In Afrikaans apartheid means ‘separateness’. In South Africa it grew to be a system of governance that discriminated against black South Africans. Nelson Mandela and people such as Ahmed Kathrada fought long and hard against this discrimination.
From 1948 until early 1994 Apartheid was made law in South Africa, even though it is considered to have been a violation of international law. The idea of ‘grand apartheid’ was essentially one of political separation, while ‘petty apartheid’ had more to do with segregation.
People in South Africa were segregated into categories of white, black, Coloured, Indian (or Asian). In 1958 Blacks were deprived of their citizenship. There were separate schools, buses, shops and hospitals for blacks and coloured people and the services available were well under the standard provided for the minority whites. Even laws were different. A black man found raping a white woman for example could expect years in prison, whereas a white man raping a black woman would probably be charged a small fine.
The black and coloured people of South Africa protested against this inequality led by the likes of Nelson Mandela and Ahmed Kathrada. Most of the initial protests were in the form of passive resistance. In one protest against apartheid Mandela publicly burnt his ‘pass’. These passes had to be carried by all black men and they were not allowed to leave their own district without a pass. There was much unrest among the black community when the government tried to force the carrying of passes to include women.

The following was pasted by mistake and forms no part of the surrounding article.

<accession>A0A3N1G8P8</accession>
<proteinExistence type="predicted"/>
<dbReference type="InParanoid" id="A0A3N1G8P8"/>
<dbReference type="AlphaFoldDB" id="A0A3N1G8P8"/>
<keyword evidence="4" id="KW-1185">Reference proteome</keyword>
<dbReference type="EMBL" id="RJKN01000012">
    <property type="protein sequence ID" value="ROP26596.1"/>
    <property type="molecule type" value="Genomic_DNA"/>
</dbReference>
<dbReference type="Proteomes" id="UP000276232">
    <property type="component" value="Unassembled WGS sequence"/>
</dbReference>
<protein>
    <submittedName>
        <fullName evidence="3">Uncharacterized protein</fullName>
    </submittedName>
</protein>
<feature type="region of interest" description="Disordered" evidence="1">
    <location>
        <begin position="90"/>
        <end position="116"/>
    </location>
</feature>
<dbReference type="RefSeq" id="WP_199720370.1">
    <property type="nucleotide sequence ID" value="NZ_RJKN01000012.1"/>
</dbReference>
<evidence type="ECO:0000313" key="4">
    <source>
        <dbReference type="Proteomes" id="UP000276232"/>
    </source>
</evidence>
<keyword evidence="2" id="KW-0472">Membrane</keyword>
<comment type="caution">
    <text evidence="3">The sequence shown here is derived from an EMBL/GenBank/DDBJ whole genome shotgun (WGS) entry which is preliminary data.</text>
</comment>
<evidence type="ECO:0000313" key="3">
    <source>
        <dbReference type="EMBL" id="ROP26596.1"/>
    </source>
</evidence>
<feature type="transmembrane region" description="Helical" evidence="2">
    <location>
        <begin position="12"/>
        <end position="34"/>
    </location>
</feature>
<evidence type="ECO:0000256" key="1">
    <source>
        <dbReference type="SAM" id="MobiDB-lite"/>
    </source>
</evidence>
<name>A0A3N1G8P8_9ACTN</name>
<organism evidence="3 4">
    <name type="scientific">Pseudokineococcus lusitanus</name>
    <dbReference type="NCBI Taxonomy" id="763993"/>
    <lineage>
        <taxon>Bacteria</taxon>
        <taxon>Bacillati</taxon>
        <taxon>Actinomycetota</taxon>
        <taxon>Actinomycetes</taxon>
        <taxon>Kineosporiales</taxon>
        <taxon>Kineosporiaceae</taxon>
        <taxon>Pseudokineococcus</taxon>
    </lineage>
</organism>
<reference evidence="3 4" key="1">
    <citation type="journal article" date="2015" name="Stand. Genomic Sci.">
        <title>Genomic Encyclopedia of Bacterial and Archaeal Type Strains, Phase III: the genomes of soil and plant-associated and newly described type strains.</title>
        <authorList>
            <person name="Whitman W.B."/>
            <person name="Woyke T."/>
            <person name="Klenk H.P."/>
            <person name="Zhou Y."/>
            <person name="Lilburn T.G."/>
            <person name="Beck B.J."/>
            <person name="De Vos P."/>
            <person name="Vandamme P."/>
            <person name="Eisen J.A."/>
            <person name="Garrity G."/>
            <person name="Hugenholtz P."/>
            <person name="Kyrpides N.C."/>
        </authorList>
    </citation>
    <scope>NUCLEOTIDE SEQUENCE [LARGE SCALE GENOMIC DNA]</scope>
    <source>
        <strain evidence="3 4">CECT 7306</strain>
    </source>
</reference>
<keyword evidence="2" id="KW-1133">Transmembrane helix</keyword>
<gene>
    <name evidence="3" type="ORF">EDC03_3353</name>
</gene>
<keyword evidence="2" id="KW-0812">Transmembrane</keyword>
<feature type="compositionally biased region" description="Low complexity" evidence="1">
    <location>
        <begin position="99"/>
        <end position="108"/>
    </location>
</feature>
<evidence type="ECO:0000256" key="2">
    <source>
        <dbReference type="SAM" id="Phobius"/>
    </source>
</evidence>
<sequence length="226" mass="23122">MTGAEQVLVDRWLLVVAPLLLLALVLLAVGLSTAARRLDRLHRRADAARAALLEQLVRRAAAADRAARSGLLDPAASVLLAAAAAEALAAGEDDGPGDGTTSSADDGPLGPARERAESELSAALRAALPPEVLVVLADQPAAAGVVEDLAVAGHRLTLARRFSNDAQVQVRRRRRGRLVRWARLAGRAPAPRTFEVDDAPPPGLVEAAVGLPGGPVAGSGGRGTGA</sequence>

Working with the ANC (African National Council) Nelson Mandela apartheid efforts increased and he himself began to realise that passive resistance was not winning the fight. Plans were made to bomb places of significance to apartheid, but these were always planned to avoid anyone being hurt or killed. Nelson Mandela was tried for treason and at one stage was acquitted. In 1964 though, he was sentenced to life imprisonment.
Under apartheid Mandela served nearly 27 years in prison but he never gave up the fight. When Mandela was imprisoned at Robben Island he continued his work and teachings. In South Africa and around the world, Nelson Mandela’s anti-apartheid messages gained in popularity.
There is probably no one who has done so much to end the rule of apartheid as Nelson Mandela. He has been the voice of the people and made the message heard right around the world. Certainly Mandela did not act alone but his voice and actions held real power and the battle was eventually won.
After his release from prison in 1990 Nelson Mandela went on to become president of South Africa. Apartheid was officially ended though there is no doubt that much of the racism is still deeply rooted in the country. While Nelson Mandela is no longer president, he is highly respected and his voice is still heard. As a leader and a peacemaker Nelson Mandela was the leading force in the battle against apartheid. A battle worth fighting for and a battle won.